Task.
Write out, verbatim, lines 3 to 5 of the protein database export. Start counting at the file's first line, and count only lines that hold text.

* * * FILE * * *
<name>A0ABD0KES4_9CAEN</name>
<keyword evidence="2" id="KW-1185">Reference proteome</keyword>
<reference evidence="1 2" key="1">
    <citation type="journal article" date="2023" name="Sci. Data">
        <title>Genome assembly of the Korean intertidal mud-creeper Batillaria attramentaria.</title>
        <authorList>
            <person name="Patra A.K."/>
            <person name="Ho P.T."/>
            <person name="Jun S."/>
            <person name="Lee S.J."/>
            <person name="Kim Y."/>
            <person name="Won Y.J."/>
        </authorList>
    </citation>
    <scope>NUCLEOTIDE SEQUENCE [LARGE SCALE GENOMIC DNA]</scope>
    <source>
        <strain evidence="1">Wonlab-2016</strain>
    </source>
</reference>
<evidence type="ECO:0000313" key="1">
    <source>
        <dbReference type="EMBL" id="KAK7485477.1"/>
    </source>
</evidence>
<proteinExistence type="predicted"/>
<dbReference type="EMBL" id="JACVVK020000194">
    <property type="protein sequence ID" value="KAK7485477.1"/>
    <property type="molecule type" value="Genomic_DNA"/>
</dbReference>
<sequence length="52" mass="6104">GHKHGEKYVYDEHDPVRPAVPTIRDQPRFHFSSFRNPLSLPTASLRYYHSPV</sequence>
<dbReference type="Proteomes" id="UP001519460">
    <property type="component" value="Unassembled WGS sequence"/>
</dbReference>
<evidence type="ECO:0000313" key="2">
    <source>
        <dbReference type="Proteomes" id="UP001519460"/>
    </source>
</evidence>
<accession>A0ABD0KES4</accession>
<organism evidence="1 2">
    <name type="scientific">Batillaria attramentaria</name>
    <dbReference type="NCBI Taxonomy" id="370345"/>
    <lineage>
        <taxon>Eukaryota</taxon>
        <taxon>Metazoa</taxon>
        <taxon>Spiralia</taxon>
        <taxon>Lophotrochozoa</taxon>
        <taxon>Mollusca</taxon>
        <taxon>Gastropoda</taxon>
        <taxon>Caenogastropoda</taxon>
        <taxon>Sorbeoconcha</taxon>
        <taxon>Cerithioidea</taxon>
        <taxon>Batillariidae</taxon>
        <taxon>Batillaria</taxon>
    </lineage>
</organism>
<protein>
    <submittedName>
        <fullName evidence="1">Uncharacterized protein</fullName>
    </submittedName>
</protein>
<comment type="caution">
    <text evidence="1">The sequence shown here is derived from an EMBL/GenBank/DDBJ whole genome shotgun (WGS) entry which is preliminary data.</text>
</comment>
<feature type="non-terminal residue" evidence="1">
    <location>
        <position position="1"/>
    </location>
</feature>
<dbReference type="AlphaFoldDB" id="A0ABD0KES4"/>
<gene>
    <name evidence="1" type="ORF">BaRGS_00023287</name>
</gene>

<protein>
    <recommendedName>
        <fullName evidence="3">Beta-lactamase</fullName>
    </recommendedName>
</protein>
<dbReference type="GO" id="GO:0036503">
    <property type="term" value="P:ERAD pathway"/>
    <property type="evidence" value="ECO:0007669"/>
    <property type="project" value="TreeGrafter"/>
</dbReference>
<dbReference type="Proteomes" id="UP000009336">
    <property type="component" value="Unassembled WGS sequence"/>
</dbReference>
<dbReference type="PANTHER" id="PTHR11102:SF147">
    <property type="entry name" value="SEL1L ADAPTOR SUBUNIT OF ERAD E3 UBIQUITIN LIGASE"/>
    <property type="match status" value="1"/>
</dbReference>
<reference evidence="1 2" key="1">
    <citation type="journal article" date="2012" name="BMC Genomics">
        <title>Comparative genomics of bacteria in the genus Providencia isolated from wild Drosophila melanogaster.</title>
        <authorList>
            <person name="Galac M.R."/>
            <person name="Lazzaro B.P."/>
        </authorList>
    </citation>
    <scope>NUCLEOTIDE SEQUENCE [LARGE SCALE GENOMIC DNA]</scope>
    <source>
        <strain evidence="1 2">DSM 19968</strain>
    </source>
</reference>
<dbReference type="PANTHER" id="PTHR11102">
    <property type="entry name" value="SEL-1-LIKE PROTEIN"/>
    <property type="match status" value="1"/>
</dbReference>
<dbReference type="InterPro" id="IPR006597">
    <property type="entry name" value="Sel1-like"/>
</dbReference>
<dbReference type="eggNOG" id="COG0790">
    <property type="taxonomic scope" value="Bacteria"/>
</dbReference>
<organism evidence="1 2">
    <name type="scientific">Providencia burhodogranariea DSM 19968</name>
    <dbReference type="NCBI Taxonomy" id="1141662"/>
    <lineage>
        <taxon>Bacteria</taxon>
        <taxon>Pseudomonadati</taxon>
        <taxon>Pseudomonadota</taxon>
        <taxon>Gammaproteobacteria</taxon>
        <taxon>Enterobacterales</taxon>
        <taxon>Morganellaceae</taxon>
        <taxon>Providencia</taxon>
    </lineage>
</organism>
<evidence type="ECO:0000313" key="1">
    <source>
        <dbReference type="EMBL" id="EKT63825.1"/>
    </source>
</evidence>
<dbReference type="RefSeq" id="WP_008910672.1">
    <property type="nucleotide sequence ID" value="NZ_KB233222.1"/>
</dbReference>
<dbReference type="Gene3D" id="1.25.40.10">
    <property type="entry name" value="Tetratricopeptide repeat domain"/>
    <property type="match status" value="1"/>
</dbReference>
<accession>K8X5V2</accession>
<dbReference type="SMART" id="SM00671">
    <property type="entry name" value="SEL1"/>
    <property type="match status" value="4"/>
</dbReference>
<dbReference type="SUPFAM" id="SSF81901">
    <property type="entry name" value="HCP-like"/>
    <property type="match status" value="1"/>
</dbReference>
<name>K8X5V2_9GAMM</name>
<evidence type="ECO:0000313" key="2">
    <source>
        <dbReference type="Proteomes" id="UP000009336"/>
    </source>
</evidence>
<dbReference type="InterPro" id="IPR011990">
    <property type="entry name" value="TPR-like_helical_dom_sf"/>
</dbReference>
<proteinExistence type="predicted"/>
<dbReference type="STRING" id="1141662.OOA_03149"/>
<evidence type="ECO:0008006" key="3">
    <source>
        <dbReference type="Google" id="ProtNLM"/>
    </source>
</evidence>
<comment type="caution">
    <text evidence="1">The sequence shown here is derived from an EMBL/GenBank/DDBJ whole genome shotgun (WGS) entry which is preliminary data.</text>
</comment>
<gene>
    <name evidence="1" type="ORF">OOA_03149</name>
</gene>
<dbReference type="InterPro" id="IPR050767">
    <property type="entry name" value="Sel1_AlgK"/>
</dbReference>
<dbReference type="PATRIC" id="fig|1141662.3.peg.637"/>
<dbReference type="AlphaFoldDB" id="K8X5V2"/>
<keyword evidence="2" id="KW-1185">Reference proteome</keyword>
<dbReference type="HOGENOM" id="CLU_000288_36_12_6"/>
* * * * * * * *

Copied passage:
<reference evidence="1 2" key="1">
    <citation type="journal article" date="2023" name="Sci. Data">
        <title>Genome assembly of the Korean intertidal mud-creeper Batillaria attramentaria.</title>